Audience Question: So, kind of taking that same technical question, but approaching it from a slightly different perspective. Nick, you talked about a very positive approach, rather than a punitive approach to animal welfare, but my boss is all about the tickets and how that shows productivity. How do we change our agency’s culture when leadership is all about charging fines and issuing tickets? 

Nick Walton: Really beautiful point. And so, this is a common problem we see is officers are judged based upon A, how many citations they issue; and B, the animals they impound. And that’s a archaic view of the success of an animal control officer. And so, in order to get started on changing, the mindset. What I would recommend is diving into some data and some studies on the subject to show the way that we’re operating actually is not the best way to obtain compliance. Also, we’re spending a ton of money on this, right? And I think if you familiarize yourself with the data and numbers, and we start to dive deeper into it, you might be able to change some minds that way. Another point would be to lead by example. Don’t ask, go source your dog food, go give out dog food. Go build relationships —–lead by example, and show some of the newer officers that, hey, look, I’m doing the right thing, I know I’m doing the right thing. If I’m getting judged by the amount of citations that I’m issued, and I think that what needs to happen is a systemic change within that agency. And so, I believe that, as I mentioned before, we are on a trajectory past that model. Agencies of all sizes, and particularly really, large agencies are embracing this philosophy. This isn’t just Best Friends talking to you. This is a national movement that’s taking place. So, I do believe in the upcoming years those philosophies are going to fade out because the results speak for themselves. But I would advise to lead by example. Do what’s right no matter what you’re told.


Audience Question: Nick, we are in that time of year when there are food pantries and thanksgiving baskets and Christmas baskets. And everybody is aware of those who are in need because they don’t have enough food in the house. Are we seeing more dog pantries or animal food pantries to accompany those food pantries in our communities? 

Nick Walton: One hundred percent. The pet food pantry concept is really awesome. Now I will say there are times where people may not feel comfortable to come down and ask for help, right? They may feel a bit of shame to be able to come down into that pet food pantry. But I still love the idea and I think that every agency across the country should have a form of it. One agency that we’re working with, did a really cool thing. I’m not sure if y’all are familiar with it. Drop boxes. In the past, typically seen as an old-school model there would be drop boxes where you can come and drop off a dog or a cat or an animal, and just walk away. Well, this agency repurposed that, and for the sake of anonymity, so that people could feel more comfortable coming and getting supplies and dog food and things of that nature. They transform their drop boxes into an anonymous resource site so people could pick up as much whatever they want without having to feel any form of judgment or whatsoever. Yeah, absolutely. People are using pet food pantries across the country. I think it’s fantastic. I do also think that there’s a role in animal control in this as well. If animal control isn’t seen as an extension of that pet food pantry, then what’s going to happen is the good guy, bad guy type of thing, Good cop, bad cop. We don’t want a separation like that, we want to be able to be an extension of the shelter to be a street team of sorts, to be able to help provide these resources on the spot when we see the need.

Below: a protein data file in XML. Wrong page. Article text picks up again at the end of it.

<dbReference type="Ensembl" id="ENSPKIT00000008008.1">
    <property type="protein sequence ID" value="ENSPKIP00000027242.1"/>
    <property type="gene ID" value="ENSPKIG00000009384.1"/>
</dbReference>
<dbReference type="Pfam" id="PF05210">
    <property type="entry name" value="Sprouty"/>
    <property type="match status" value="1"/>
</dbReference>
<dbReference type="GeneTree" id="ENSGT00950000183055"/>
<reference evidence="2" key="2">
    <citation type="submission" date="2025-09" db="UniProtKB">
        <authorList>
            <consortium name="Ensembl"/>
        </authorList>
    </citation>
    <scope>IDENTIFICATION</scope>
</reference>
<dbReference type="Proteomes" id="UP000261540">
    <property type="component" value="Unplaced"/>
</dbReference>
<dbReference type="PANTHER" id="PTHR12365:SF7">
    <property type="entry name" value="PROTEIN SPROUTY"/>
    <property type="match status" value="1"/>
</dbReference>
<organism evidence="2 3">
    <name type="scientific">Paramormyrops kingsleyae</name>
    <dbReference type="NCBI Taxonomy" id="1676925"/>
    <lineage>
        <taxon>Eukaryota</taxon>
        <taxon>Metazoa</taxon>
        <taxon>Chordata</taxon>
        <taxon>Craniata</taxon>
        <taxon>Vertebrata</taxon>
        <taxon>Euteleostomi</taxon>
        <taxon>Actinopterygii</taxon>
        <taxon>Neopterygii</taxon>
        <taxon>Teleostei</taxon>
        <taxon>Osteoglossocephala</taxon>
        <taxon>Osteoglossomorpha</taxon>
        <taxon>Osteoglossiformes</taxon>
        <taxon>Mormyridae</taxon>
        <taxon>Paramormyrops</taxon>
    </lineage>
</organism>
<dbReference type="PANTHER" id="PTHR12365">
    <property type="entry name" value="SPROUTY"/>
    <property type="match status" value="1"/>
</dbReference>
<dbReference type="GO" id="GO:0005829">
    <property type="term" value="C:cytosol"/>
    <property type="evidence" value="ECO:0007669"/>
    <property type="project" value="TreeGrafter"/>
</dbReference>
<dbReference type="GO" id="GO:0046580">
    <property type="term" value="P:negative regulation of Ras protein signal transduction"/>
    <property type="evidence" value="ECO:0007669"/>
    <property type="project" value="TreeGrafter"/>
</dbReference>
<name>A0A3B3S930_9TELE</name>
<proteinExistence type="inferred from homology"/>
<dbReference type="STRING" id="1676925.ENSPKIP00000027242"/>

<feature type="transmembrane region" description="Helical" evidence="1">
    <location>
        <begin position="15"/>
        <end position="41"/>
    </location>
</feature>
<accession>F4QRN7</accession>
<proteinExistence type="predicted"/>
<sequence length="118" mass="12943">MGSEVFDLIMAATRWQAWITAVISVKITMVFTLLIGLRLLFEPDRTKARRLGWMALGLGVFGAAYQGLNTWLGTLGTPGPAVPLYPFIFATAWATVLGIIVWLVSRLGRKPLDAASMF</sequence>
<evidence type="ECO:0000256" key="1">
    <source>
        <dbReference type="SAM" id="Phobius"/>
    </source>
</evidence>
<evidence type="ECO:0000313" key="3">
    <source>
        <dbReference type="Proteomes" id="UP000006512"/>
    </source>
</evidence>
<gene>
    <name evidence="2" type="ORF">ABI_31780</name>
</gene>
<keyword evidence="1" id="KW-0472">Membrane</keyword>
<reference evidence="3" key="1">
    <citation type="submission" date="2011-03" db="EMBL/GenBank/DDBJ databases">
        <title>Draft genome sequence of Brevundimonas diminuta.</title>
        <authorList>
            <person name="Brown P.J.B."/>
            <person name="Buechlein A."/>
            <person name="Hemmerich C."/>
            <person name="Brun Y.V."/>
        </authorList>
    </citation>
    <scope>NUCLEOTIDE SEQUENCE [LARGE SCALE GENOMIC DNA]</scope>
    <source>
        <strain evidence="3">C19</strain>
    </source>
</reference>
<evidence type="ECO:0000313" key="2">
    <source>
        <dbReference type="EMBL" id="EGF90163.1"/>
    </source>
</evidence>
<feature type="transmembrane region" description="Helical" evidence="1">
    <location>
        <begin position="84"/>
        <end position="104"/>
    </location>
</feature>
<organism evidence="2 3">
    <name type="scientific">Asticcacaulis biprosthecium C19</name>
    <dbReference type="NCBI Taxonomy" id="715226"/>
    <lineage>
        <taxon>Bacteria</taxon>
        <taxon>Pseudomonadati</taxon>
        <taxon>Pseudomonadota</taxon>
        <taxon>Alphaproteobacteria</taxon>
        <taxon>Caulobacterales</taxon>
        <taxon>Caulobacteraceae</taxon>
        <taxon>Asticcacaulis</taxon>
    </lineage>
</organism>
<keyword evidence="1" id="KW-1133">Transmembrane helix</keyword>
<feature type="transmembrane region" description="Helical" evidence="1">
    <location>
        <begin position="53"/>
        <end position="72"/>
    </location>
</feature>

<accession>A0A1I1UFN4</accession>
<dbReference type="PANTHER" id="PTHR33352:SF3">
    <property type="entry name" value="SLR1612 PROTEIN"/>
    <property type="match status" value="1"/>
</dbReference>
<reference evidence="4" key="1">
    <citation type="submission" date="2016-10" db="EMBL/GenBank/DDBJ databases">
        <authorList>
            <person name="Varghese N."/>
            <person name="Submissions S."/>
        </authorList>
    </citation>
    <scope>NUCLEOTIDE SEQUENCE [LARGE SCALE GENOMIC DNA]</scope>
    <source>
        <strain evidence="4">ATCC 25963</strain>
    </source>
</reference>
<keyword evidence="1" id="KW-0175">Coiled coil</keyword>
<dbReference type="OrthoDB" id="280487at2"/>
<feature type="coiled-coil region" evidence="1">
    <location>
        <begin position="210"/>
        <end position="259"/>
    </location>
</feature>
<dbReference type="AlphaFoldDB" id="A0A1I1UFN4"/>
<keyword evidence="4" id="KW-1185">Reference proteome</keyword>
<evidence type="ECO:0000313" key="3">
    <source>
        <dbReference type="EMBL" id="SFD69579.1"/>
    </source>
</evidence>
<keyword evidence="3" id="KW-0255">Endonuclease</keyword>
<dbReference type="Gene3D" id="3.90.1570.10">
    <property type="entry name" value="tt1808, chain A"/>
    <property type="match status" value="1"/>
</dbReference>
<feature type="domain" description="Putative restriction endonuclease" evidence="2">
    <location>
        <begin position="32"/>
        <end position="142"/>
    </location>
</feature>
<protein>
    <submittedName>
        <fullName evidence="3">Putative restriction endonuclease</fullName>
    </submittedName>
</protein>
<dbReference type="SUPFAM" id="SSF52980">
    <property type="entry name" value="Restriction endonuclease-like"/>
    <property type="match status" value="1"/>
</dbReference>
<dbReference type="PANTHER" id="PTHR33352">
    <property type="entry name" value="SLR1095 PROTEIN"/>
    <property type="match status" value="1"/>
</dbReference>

Audience Question: Do you think it’s important to train police patrol officers in animal welfare-based community engagement to the same degree, or at least similarly to what animal control or humane officers are? 

Nick Walton: For sure. I think that that’s a really, really important question because what it does is it helps to establish relationships with your local law enforcement, right? Here’s how you handle an animal. Oftentimes police departments will have animal control officers who are really seasoned come in and train police officers on how to handle animals’ and how to respond to certain calls. “If you see this, this is what you need to do.” But the real benefit of this is positive relationships with your law enforcement agencies, right? And vice versa. Then maybe you can have access to some of their training, whether that be an emergency response or whether that be an active shooter or whatever these trainings that oftentimes animal control does not have access to, this can be that bridge between the two agencies. And the same thing is the question earlier with social services. And I’ll say it again, the squeaky wheel gets the grease. So, if you want to go build relationships and have no money for resources, just go introduce yourself and explain your goals, and your intent. Awesome question. Definitely build relationships with your law enforcement.


Click Here to Watch a Recording of Community Engagement: The Lifesaving Philosophy.